Tendency ; Sea Witch
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Trend analysis is one of my favourite pastimes, but sometimes I want to invent my own trend. I’m more or less desperate to launch Sea Witch into the 2018 mainstream. I’m seeing some sea witch vibes appear – not sure if it’s really happening or if I’m just seeing what I want to see – but here’s some evidence and inspiration to make this really happen. Consider the Sea Witch look to have all the marine themes of the mermaid trend, but without the cutesy sparkles. Think kelp forest rather than tropical coral reef. More Ursula than Ariel.
Take The Ocean Home
Finally the owner of a bathtub, one of the first products I bought were bath salts – it makes sense to bathe in salty water, like the sea. To take things further would be to invest in a box of dried seaweed from LA Bruket or Haeckels* – apparently you’re supposed to scrub your body with the seaweed in the tub. I can’t imagine anything more sea witch-y. For a less slimy option, LA Bruket just launched a liquid bath soak made with algae – and it looks just like those vile green juices people keep drinking.
Why stick to sea salt when you can make your bathtub feel like an aquarium?
Shells, Pearls and Corals
A cute shell-shaped charm or prissy pearl necklace are preppy staples, but the new way to wear the treasures of the ocean is of a less polished, perfect variety. Lumpy oyster shell earrings, huge asymmetrical baroque pearls or large sculptural seashells feature in earrings, bracelets and necklaces. I’m weak for coral, personally – but it’s best to stick to vintage or imitation in this category. A frontrunner of this shell jewellery trend is designer Peet Dullaert whose gilded shell earrings are the stuff of dreams. A single baroque pearl, like a renaissance noble might wear, is a good idea too – and why not store your treasures in one of those mega tacky jewellery boxes everyone had in the 90s, covered in tiny shells?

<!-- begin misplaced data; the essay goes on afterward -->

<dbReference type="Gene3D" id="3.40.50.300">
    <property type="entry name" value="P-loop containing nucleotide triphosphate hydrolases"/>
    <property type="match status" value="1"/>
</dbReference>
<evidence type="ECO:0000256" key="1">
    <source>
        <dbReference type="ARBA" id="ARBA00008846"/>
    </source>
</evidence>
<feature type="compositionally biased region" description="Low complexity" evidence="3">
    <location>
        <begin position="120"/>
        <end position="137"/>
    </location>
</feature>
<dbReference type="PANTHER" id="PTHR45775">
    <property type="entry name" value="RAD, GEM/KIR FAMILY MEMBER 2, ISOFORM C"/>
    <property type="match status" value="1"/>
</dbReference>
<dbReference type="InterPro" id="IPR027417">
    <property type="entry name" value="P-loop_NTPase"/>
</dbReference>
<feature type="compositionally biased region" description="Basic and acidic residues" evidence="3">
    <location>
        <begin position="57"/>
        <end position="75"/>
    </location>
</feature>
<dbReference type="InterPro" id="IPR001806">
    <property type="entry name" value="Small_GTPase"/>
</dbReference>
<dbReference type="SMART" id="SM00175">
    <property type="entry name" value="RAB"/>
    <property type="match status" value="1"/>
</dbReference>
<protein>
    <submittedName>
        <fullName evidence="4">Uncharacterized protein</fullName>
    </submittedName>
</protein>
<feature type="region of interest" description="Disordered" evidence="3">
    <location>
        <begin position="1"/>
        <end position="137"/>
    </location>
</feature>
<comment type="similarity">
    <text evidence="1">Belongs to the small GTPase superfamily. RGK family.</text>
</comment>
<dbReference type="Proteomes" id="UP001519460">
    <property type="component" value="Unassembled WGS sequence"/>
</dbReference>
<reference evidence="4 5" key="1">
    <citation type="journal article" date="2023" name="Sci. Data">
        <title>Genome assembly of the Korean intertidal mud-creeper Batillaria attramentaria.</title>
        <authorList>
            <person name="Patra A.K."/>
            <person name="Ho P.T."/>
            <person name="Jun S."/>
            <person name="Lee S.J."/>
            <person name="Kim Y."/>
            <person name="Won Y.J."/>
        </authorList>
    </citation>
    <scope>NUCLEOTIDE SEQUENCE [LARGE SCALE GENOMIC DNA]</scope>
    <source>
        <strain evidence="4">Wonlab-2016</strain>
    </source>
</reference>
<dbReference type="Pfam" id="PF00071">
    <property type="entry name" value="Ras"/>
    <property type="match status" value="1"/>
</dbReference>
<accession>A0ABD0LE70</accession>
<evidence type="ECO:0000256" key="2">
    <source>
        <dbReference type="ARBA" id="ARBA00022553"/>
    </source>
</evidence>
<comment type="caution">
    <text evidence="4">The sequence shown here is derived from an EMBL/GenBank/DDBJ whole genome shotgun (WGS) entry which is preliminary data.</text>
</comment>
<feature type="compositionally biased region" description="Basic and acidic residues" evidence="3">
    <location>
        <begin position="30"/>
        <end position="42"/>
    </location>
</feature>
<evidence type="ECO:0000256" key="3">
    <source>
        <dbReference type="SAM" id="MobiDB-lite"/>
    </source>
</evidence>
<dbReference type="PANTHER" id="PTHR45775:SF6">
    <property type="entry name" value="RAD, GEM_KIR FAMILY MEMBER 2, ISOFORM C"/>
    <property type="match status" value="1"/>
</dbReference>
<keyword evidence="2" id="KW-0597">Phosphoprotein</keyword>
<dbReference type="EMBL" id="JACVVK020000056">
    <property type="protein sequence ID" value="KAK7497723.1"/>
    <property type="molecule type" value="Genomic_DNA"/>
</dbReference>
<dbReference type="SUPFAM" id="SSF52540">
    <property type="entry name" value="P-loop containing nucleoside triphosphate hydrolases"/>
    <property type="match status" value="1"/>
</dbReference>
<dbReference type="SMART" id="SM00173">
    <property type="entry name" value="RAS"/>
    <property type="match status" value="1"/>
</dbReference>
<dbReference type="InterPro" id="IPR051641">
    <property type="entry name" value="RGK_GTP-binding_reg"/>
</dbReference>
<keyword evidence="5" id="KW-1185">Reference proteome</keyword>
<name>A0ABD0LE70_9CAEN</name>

For the less fortunate among us (like me), it’s actually pretty easy to DIY this look – knick an oyster shell or two from your local fishmonger, or go beachcombing, then attach your find to a cheap hoop to wear in your ear. If you’re not into the DIY vibe, H&M actually stock some pretty neat seashell earrings right now (these cowrie ones are my favourites.)
Murky Makeup Colours
Kat von D launched an olive green liquid lipstick to much buzz and surprise, but honestly – we’ve been wearing murky colours for ages! Nyx carries a metallic olive that shimmers like seaweed, and a whole spectrum of greens and browns evoke the deep sea on eyes, lips and cheeks. I’m personally a fan of brushing a green mascara through my brows.
One of my favourite brands, Rituel de Fille (it’s very witchy!) carries an eyeshadow called Serpent de Mer* that’s been calling my name. Aside from a colour scheme evoking murky, treacherous waters, a wet look for hair and face is a great option – a gelled-down backslick or a glossy eye makes you look like you’ve just walked out of the sea. (Pair with a dewy, flushed complexion and pearls for optimal results.)
The Ocean in Skincare
Seaweed has been in used in skincare for ages – I remember my first skincare routine being from the body shop’s seaweed series. Nowadays, you can get kelp sheet masks, algae face creams and serums with extracts from seaweed and shellfish. The aforementioned Haeckels* and LA Bruket feature seaweed heavily in their formulas and their brand identity.
La Mer, a brand used by rich aunts all over the globe, refers to their mysterious marine extracts as a “miracle broth” and cult UK brand Elemis is known for their Marine Collagen line. At the lower end of the market, K-Beauty brands like Tony Moly and Blithe stock sheet masks with everything from kelp to sea cucumber*. For an extra-luxe experience, pearl extracts are popular in skincare as well – my favourite face mask from My Beauty Diary contains black pearl extract.
What do you think? Are you ready to get witchy?